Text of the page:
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Can Brexit mean opportunity?

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Harry Smith, Senior Investment Analyst

I lived in London for five years, between 2008 and 2013. It was a time that I thoroughly enjoyed and I made the most of what the UK had to offer, including great pubs and easy access to Europe. While the pubs haven’t changed, the UK’s relationship with other European countries certainly has with Brexit.

I was recently back in London meeting with the management of a number of UK companies. A couple of things stood out. Firstly, the amount of construction underway in London. The skyline at Liverpool St, where I previously worked, has completely changed and is now dominated by glass covered skyscrapers. The number of cranes in the skies is not dissimilar to Auckland, and certainly not representative of a country meant to be facing economic hardship upon exit from the EU as numerous economists predict.

Secondly, the topic of Brexit was missing from conversation. In my opinion, the average Brit seems bored by the subject, worn down by the complexity, political bickering, and the lack of a clear path forward even as the March 2019 deadline quickly approaches.

On my trip, I met a wide range of British companies like food delivery platform Just Eat, share broking platform Hargraves Lansdowne and video game service provider, Keyword Studios. While we don’t currently own any companies in the UK, we are taking a closer look at firms with strong and durable business models, which should continue to deliver growth over the long term, even in the face of sluggish economic growth, and that are currently being offered at attractive prices because of uncertainty created by Brexit.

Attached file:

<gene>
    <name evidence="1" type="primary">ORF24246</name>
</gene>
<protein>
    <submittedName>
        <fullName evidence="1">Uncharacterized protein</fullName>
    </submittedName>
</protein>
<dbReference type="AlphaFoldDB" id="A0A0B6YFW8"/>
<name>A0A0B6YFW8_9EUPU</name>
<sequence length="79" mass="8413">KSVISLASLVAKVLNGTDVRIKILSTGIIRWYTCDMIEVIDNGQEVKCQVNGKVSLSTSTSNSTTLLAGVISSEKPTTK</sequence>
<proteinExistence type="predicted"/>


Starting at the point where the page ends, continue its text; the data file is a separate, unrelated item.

One company I met with, where Brexit is particularly relevant, is Whitbread. The company owns the Costa Coffee chain, which has just been acquired by Coca-Cola for £3.9 billion, and Premier Inn Hotels. Premier Inn consists of 800 odd hotels across the UK and one in Germany, largely catering to British business and domestic tourists. The hotel is well positioned with its prime locations, consistent offering and excellent value. Premier Inn has identified four things that hotel guests really care about: cleanliness; a comfortable bed; big TV; and a good breakfast. Speaking from experience, the company excels in each area, especially the breakfast! As Premier Inn is so well known for quality, consistency and value they don't have to rely on intermediaries, like Booking.com and Expedia for hotel bookings. By not paying a commission for bookings, Premier Inn makes more profit per room, which they reinvest to ensure a superior quality versus competition, which drives market share gains.

Premier Inn has a decent growth runway ahead. The company has increased its market share in the UK from 6% in 2010 to 9% currently and has laid out a pathway to 12% market share by 2020. Even though the company only has one hotel in Germany, early results have been promising and the German hotel market has similar characteristics to the UK hotel market.

We are now just starting more detailed research on Whitbread and other businesses I met on the trip to see if any of them meet the high bar we have for the portfolio. My initial feeling is that following a few years of underperforming the US market, the UK market is starting to throw up some opportunities that are being neglected as investors fret about politics.

 

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